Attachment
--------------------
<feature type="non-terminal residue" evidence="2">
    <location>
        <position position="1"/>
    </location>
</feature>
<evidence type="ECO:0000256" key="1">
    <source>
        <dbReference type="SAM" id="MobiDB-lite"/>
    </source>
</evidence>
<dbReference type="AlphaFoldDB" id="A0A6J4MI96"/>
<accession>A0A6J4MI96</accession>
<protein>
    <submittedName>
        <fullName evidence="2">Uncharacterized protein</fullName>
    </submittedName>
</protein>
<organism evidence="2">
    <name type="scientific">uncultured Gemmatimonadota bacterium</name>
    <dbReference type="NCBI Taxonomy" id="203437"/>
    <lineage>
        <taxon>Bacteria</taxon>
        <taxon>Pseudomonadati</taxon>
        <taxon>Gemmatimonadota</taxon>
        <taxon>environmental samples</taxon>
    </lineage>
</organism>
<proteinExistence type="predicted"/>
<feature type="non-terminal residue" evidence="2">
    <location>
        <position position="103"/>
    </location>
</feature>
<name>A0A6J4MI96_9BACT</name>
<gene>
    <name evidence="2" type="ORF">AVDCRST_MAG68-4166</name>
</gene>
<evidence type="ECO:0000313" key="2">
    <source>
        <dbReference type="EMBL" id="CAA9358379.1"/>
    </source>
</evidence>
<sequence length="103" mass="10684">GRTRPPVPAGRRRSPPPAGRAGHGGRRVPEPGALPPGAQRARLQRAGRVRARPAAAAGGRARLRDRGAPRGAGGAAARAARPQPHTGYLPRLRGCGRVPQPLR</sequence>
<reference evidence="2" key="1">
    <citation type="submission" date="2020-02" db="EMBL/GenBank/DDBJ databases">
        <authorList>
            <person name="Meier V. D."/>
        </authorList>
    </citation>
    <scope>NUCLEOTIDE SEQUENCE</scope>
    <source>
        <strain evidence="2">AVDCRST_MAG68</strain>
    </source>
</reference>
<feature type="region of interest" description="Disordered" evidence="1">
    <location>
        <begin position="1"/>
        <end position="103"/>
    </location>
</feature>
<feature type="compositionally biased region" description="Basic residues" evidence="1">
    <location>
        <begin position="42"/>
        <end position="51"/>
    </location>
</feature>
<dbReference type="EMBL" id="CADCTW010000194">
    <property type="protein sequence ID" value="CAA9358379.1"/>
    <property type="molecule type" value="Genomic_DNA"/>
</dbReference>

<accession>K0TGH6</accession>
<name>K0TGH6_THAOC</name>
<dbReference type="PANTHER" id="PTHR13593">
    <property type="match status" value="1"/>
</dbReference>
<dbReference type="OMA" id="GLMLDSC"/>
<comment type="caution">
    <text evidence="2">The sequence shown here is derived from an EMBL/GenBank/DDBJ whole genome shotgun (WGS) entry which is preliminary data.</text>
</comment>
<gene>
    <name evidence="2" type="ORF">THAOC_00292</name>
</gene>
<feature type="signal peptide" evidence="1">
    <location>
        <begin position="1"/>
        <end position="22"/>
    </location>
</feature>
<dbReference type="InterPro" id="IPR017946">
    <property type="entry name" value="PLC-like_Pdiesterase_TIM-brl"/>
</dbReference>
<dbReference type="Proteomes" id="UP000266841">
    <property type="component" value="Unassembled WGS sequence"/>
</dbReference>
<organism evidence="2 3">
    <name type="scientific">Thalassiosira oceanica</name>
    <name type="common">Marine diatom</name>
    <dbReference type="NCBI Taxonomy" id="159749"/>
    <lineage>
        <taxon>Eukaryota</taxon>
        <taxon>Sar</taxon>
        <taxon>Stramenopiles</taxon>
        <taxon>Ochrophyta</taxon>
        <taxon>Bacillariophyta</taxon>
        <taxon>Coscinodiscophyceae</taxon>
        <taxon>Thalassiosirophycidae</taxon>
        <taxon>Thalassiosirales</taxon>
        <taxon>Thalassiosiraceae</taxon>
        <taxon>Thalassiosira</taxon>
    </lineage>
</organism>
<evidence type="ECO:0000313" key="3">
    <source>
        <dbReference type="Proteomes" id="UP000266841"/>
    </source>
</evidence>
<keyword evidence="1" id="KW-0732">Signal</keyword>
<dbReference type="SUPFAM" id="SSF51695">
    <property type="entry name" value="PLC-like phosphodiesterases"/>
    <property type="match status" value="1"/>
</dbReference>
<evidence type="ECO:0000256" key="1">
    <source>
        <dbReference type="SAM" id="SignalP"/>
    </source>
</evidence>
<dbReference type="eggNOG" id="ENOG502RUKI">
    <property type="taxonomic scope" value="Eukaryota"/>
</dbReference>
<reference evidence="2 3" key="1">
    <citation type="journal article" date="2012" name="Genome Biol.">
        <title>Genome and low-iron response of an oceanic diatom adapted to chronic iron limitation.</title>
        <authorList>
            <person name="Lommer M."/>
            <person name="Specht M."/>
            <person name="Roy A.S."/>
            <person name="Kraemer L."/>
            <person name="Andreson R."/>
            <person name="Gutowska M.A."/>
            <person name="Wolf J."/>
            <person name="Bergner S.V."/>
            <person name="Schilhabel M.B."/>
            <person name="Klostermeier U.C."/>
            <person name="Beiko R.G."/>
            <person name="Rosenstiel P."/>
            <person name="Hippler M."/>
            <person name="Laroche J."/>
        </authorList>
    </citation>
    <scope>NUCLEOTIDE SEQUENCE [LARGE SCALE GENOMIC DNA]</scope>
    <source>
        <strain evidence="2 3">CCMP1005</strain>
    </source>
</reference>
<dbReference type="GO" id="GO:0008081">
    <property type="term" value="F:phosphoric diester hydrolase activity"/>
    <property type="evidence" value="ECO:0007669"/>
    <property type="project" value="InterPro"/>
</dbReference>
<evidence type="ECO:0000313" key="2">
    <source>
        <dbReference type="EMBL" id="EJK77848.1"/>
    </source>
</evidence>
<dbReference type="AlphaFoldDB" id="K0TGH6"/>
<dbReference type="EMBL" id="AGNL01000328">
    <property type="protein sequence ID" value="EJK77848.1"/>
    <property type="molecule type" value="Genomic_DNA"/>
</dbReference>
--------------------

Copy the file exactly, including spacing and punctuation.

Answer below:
<feature type="non-terminal residue" evidence="2">
    <location>
        <position position="1"/>
    </location>
</feature>
<evidence type="ECO:0000256" key="1">
    <source>
        <dbReference type="SAM" id="MobiDB-lite"/>
    </source>
</evidence>
<dbReference type="AlphaFoldDB" id="A0A6J4MI96"/>
<accession>A0A6J4MI96</accession>
<protein>
    <submittedName>
        <fullName evidence="2">Uncharacterized protein</fullName>
    </submittedName>
</protein>
<organism evidence="2">
    <name type="scientific">uncultured Gemmatimonadota bacterium</name>
    <dbReference type="NCBI Taxonomy" id="203437"/>
    <lineage>
        <taxon>Bacteria</taxon>
        <taxon>Pseudomonadati</taxon>
        <taxon>Gemmatimonadota</taxon>
        <taxon>environmental samples</taxon>
    </lineage>
</organism>
<proteinExistence type="predicted"/>
<feature type="non-terminal residue" evidence="2">
    <location>
        <position position="103"/>
    </location>
</feature>
<name>A0A6J4MI96_9BACT</name>
<gene>
    <name evidence="2" type="ORF">AVDCRST_MAG68-4166</name>
</gene>
<evidence type="ECO:0000313" key="2">
    <source>
        <dbReference type="EMBL" id="CAA9358379.1"/>
    </source>
</evidence>
<sequence length="103" mass="10684">GRTRPPVPAGRRRSPPPAGRAGHGGRRVPEPGALPPGAQRARLQRAGRVRARPAAAAGGRARLRDRGAPRGAGGAAARAARPQPHTGYLPRLRGCGRVPQPLR</sequence>
<reference evidence="2" key="1">
    <citation type="submission" date="2020-02" db="EMBL/GenBank/DDBJ databases">
        <authorList>
            <person name="Meier V. D."/>
        </authorList>
    </citation>
    <scope>NUCLEOTIDE SEQUENCE</scope>
    <source>
        <strain evidence="2">AVDCRST_MAG68</strain>
    </source>
</reference>
<feature type="region of interest" description="Disordered" evidence="1">
    <location>
        <begin position="1"/>
        <end position="103"/>
    </location>
</feature>
<feature type="compositionally biased region" description="Basic residues" evidence="1">
    <location>
        <begin position="42"/>
        <end position="51"/>
    </location>
</feature>
<dbReference type="EMBL" id="CADCTW010000194">
    <property type="protein sequence ID" value="CAA9358379.1"/>
    <property type="molecule type" value="Genomic_DNA"/>
</dbReference>

<accession>K0TGH6</accession>
<name>K0TGH6_THAOC</name>
<dbReference type="PANTHER" id="PTHR13593">
    <property type="match status" value="1"/>
</dbReference>
<dbReference type="OMA" id="GLMLDSC"/>
<comment type="caution">
    <text evidence="2">The sequence shown here is derived from an EMBL/GenBank/DDBJ whole genome shotgun (WGS) entry which is preliminary data.</text>
</comment>
<gene>
    <name evidence="2" type="ORF">THAOC_00292</name>
</gene>
<feature type="signal peptide" evidence="1">
    <location>
        <begin position="1"/>
        <end position="22"/>
    </location>
</feature>
<dbReference type="InterPro" id="IPR017946">
    <property type="entry name" value="PLC-like_Pdiesterase_TIM-brl"/>
</dbReference>
<dbReference type="Proteomes" id="UP000266841">
    <property type="component" value="Unassembled WGS sequence"/>
</dbReference>
<organism evidence="2 3">
    <name type="scientific">Thalassiosira oceanica</name>
    <name type="common">Marine diatom</name>
    <dbReference type="NCBI Taxonomy" id="159749"/>
    <lineage>
        <taxon>Eukaryota</taxon>
        <taxon>Sar</taxon>
        <taxon>Stramenopiles</taxon>
        <taxon>Ochrophyta</taxon>
        <taxon>Bacillariophyta</taxon>
        <taxon>Coscinodiscophyceae</taxon>
        <taxon>Thalassiosirophycidae</taxon>
        <taxon>Thalassiosirales</taxon>
        <taxon>Thalassiosiraceae</taxon>
        <taxon>Thalassiosira</taxon>
    </lineage>
</organism>
<evidence type="ECO:0000313" key="3">
    <source>
        <dbReference type="Proteomes" id="UP000266841"/>
    </source>
</evidence>
<keyword evidence="1" id="KW-0732">Signal</keyword>
<dbReference type="SUPFAM" id="SSF51695">
    <property type="entry name" value="PLC-like phosphodiesterases"/>
    <property type="match status" value="1"/>
</dbReference>
<evidence type="ECO:0000256" key="1">
    <source>
        <dbReference type="SAM" id="SignalP"/>
    </source>
</evidence>
<dbReference type="eggNOG" id="ENOG502RUKI">
    <property type="taxonomic scope" value="Eukaryota"/>
</dbReference>
<reference evidence="2 3" key="1">
    <citation type="journal article" date="2012" name="Genome Biol.">
        <title>Genome and low-iron response of an oceanic diatom adapted to chronic iron limitation.</title>
        <authorList>
            <person name="Lommer M."/>
            <person name="Specht M."/>
            <person name="Roy A.S."/>
            <person name="Kraemer L."/>
            <person name="Andreson R."/>
            <person name="Gutowska M.A."/>
            <person name="Wolf J."/>
            <person name="Bergner S.V."/>
            <person name="Schilhabel M.B."/>
            <person name="Klostermeier U.C."/>
            <person name="Beiko R.G."/>
            <person name="Rosenstiel P."/>
            <person name="Hippler M."/>
            <person name="Laroche J."/>
        </authorList>
    </citation>
    <scope>NUCLEOTIDE SEQUENCE [LARGE SCALE GENOMIC DNA]</scope>
    <source>
        <strain evidence="2 3">CCMP1005</strain>
    </source>
</reference>
<dbReference type="GO" id="GO:0008081">
    <property type="term" value="F:phosphoric diester hydrolase activity"/>
    <property type="evidence" value="ECO:0007669"/>
    <property type="project" value="InterPro"/>
</dbReference>
<evidence type="ECO:0000313" key="2">
    <source>
        <dbReference type="EMBL" id="EJK77848.1"/>
    </source>
</evidence>
<dbReference type="AlphaFoldDB" id="K0TGH6"/>
<dbReference type="EMBL" id="AGNL01000328">
    <property type="protein sequence ID" value="EJK77848.1"/>
    <property type="molecule type" value="Genomic_DNA"/>
</dbReference>